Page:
I understood exactly ‘build anything except gadgets’, but that was all that mattered.
“We need something that can hit hard without slowing him down any,” GL requested. “It’s an encounter of the rogue variety.”
I wondered if they thought that code of theirs would fool anyone, or if they were just having fun. “And I’d kinda like to know what I’ll need to do to pay for everything.”
“Both of those are easy! We’ll start with the payment: I just need you to climb onto the platform and use your power.”
I eyed the thing suspiciously. “Umm, why? What will that do?”
“It’s just a scanner that’ll let me find your soul.”
“The soul!” Mike repeated like it made sense. “Life force, prana, ki, give it any name you like! The spark that allows dead matter to become living tissue. It’s the one thing I’ve never been able find with my machines!”
“You’ve done this before?” My stomach clenched a little. There were history books dedicated to Gadgeteers attempting to toy with life and death. Frankenstein came to mind.
“I would never attempt to clone a human,” Mike insisted. “I’ve used animals, and then only to harmlessly scan them. Dead tissue comes out fine, in fact I often clone steaks this way. I’m vegan, but my husband’s a total carnivore. He says he can’t tell the difference, and I have to admit he knows how to use a grill. But any live animal I’ve tested on, the copy is dead on creation and unable to be revived. Same thing happened when I got legal permission to attempt to copy donor tissues. Imagine the lives we could save if viable hearts and kidneys were a button’s press away.”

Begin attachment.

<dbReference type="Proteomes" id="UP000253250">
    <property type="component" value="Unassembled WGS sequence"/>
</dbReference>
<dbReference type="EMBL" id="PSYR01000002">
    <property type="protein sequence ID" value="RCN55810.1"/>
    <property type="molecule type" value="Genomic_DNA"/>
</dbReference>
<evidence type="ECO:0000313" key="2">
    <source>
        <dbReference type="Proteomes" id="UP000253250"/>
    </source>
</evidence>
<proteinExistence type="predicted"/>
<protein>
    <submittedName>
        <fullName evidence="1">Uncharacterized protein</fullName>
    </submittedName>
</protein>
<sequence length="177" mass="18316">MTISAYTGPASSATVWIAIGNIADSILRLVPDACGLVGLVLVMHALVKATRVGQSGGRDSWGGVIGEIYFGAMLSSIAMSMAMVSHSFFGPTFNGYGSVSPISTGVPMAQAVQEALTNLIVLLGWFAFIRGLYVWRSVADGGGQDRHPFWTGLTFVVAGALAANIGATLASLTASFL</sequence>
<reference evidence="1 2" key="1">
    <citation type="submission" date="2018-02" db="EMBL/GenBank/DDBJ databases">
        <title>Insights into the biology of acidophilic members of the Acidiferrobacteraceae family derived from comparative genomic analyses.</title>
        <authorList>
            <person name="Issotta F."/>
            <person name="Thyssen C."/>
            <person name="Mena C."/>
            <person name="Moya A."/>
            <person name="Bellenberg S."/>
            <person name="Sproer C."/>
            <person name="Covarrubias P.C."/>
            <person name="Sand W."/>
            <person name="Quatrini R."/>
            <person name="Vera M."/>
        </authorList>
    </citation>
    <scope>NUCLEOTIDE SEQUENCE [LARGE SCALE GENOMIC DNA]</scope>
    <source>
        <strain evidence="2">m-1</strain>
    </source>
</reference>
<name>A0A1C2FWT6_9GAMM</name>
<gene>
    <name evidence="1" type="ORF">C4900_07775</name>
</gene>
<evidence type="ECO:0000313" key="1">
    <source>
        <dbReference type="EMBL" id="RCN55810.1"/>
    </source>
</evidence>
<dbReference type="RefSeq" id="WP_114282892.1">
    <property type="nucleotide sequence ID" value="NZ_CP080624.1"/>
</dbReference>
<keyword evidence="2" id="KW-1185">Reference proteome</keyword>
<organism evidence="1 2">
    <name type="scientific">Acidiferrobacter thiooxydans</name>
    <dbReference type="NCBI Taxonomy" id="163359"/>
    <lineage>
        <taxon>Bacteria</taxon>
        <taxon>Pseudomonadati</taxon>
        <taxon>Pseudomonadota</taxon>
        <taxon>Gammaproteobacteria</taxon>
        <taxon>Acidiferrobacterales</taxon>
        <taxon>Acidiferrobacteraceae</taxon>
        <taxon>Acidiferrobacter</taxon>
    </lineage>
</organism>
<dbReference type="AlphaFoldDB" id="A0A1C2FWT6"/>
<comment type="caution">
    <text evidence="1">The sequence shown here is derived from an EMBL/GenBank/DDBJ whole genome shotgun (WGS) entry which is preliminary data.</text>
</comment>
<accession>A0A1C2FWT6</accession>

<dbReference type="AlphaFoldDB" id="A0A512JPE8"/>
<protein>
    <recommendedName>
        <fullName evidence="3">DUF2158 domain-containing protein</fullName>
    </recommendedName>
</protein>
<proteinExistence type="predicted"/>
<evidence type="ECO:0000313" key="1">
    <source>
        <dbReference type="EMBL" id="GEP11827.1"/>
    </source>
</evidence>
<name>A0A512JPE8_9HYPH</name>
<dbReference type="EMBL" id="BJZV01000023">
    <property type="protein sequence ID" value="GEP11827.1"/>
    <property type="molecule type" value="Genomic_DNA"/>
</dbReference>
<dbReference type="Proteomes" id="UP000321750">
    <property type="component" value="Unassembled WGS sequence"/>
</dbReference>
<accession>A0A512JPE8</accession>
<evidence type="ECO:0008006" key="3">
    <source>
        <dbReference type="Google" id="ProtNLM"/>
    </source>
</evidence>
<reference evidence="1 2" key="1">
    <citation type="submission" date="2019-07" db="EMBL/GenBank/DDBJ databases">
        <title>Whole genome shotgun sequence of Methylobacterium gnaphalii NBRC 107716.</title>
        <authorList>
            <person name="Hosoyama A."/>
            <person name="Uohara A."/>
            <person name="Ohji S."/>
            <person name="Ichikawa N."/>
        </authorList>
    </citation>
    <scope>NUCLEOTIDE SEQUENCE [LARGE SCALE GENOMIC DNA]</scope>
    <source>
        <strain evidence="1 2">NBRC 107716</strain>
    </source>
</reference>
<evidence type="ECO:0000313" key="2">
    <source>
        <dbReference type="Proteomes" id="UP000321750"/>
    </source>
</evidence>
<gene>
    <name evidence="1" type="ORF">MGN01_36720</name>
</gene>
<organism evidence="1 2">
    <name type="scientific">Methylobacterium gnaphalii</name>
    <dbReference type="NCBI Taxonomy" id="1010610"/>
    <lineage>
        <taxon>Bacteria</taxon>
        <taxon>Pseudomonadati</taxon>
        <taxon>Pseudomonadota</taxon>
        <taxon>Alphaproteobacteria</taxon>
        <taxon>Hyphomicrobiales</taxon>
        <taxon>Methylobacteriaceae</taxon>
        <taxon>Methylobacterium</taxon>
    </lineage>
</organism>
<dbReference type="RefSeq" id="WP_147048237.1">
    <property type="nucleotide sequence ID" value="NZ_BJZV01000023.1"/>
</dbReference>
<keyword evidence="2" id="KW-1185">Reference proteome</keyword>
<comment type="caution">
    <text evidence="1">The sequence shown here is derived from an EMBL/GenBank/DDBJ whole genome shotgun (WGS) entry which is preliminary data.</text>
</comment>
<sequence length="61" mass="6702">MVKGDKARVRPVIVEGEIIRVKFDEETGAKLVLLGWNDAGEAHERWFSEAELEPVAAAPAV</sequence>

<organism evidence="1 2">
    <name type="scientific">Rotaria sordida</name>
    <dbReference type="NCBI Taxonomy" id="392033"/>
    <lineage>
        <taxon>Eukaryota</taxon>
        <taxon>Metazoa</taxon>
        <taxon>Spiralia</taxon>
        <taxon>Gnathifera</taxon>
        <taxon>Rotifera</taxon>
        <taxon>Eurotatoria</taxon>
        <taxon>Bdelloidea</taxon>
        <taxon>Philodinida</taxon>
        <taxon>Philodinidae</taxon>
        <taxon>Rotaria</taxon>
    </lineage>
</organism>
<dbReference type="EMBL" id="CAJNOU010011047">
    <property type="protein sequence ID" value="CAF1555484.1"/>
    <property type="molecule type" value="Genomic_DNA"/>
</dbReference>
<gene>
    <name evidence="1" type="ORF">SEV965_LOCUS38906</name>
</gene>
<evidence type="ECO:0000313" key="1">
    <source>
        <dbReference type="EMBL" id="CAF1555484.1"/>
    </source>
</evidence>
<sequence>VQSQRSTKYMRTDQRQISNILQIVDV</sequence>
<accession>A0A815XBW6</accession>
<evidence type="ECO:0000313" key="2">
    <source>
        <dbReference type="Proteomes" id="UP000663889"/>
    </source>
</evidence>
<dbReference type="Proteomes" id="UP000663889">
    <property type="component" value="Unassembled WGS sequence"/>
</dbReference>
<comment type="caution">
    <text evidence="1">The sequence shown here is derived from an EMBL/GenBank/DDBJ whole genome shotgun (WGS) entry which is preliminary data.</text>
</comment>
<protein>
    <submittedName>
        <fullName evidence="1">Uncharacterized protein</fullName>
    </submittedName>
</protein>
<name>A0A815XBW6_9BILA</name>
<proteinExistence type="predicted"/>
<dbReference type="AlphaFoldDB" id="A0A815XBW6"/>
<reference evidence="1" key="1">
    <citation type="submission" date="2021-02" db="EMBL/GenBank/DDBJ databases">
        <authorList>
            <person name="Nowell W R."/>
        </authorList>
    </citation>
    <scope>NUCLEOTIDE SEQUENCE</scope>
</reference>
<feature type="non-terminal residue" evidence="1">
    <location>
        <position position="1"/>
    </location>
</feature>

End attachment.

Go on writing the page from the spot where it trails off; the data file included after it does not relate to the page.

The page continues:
Well, as far as ‘insane abominations against god and nature’ go, that doesn’t sound bad at all. “Where do you get the power to make stuff? Matter doesn’t come from nowhere, right?” Dumb statement, my power proved that. “At least not permanently.”
“Again true, to the best of what I can tell!” Mike agreed. “But matter itself is cheap. My tech doesn’t split or build atoms, it just realigns them. Steel is just iron, carbon and traces of other elements. What determines its properties is how it’s aligned on the atomic level. Ninety-six percent of the body is made of hydrogen, oxygen, nitrogen and carbon. Some of the most common elements on the planet. I get everything I need from landfills. Saving the world, one hundred kilos of trash at a time.”
Well, there goes my appetite for clone-steaks. “And you’re just hoping that because my power builds me alive, watching it will let you do the same? For organ creation.”
“It’s possible it might also be used to bring back animals facing, or even past, extinction from human destruction of the environment,” Mike added.
Somehow, Mike managed to be both the craziest and least horrific mad scientist I’d ever heard of.
“You don’t have to answer right now!” Mike pressed a button, and a silver object appeared on the pad. It didn’t assemble itself like Star Trek did. It wasn’t there, then a moment later it was. “Behold the prototype concussion gauntlet!” He grabbed it and tossed it to me.